For this, I apologize. Read at your own discretion. Others will find it interesting, informative and hopefully educational. An attempt will also be made to theorize what actually took place in camp that stormy night back in by piecing together bits and pieces of a six-minute audio recording left behind.
Imperial examination in Chinese mythology The imperial examination system in its classical manifestation is historically attested to have been established induring the Sui dynastywhen the emperor could call for tests to be administered.
In the following Tang dynastytests were used on a small scale until the examination system was extensively expanded during the reign of Wu Zetian: However most government posts were still recruited through personal recommendation and connections to the court.
It was not until the Song dynasty that most officials were recruited through examination. The Song emperors expanded both examinations and the government school system so that the number of those who passed the exams expanded to four to five times that of the Tang.
Thus the system played a key role in the selection of the scholar-officials, who formed the elite members of society. During the Ming and Qing dynasties, the system contributed to the narrowness of intellectual life and the autocratic power of the emperor. The system continued with some modifications until its abolition under the Qing dynasty.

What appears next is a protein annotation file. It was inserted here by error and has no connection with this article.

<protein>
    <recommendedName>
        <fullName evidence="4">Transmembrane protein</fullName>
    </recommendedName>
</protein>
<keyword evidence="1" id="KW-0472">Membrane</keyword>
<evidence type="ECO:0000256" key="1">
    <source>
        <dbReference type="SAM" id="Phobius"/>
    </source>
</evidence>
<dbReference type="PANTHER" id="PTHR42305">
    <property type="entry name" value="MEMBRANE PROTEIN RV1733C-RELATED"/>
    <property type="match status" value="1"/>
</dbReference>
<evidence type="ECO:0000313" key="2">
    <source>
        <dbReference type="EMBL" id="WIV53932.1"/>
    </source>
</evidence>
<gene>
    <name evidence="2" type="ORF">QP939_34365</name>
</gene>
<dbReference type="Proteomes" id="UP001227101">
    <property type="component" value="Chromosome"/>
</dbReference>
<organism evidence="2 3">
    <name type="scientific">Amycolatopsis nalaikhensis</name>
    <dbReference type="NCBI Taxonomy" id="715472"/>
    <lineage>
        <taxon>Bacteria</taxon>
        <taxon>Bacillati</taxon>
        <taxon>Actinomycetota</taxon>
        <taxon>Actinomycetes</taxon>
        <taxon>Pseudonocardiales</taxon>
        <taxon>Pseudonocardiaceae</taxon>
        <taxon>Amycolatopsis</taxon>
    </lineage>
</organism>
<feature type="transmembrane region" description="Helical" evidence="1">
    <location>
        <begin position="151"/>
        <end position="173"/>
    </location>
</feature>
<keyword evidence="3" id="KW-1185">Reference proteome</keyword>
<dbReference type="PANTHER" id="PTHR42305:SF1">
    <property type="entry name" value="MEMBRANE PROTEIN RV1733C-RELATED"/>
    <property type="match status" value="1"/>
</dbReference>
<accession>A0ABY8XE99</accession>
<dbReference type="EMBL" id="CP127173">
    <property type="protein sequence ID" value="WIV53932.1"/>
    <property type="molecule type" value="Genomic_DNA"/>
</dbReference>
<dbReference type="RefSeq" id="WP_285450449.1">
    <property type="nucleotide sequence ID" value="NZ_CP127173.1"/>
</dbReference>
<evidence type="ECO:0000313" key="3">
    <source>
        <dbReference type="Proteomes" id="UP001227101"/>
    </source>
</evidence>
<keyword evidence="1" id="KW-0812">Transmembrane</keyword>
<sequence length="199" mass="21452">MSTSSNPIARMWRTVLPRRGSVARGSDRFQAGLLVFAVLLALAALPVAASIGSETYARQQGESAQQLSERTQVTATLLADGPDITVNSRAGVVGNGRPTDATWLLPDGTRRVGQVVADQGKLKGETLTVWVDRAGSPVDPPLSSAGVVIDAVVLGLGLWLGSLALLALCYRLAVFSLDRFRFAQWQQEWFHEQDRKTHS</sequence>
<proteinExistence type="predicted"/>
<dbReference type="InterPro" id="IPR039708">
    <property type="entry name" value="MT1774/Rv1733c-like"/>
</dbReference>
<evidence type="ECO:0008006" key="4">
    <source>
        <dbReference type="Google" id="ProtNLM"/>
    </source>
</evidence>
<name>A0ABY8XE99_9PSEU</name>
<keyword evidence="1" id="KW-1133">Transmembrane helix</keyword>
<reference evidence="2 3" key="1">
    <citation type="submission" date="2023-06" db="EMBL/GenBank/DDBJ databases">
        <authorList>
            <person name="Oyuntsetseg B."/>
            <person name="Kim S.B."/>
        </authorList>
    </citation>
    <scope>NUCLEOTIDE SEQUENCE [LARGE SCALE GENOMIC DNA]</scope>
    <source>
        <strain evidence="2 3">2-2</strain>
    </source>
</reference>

Other brief interruptions to the system occurred, such as at the beginning of the Yuan dynasty in the 13th century. The modern examination system for selecting civil servants also indirectly evolved from the imperial one.
The regular higher level degree examination cycle was nominally decreed in to be 3 years. In practice both before and after this, the examinations were irregularly implemented for significant periods of time: The jinshi tests were not National examination should be banned yearly event and should not be considered so; the annual average figures are a necessary artifact of quantitative analysis.
This structure prevents cheating in exams. Han dynasty[ edit ] Candidates for offices recommended by the prefect of prefecture were examined by the minister of ceremony and then presented to the emperor.
Recruitment and appointment in the Han dynasty was primarily through recommendations by aristocrats and local officials.
Recommended individuals were also primarily aristocrats. In theory, recommendations were based on a combination of reputation and ability but it's not certain how well this worked in practice.
Oral examinations on policy issues were sometimes conducted personally by the emperor himself during Western Han times.
Previously, potential officials never sat for any sort of academic examinations. The examinations did not offer a formal route to commissioned office and the primary path to office remained through recommendations.
Though connections and recommendations remained more meaningful than the exam, the initiation of the examination system by Emperor Wu had a cultural significance, as the state determined the most important examination material were Confucian.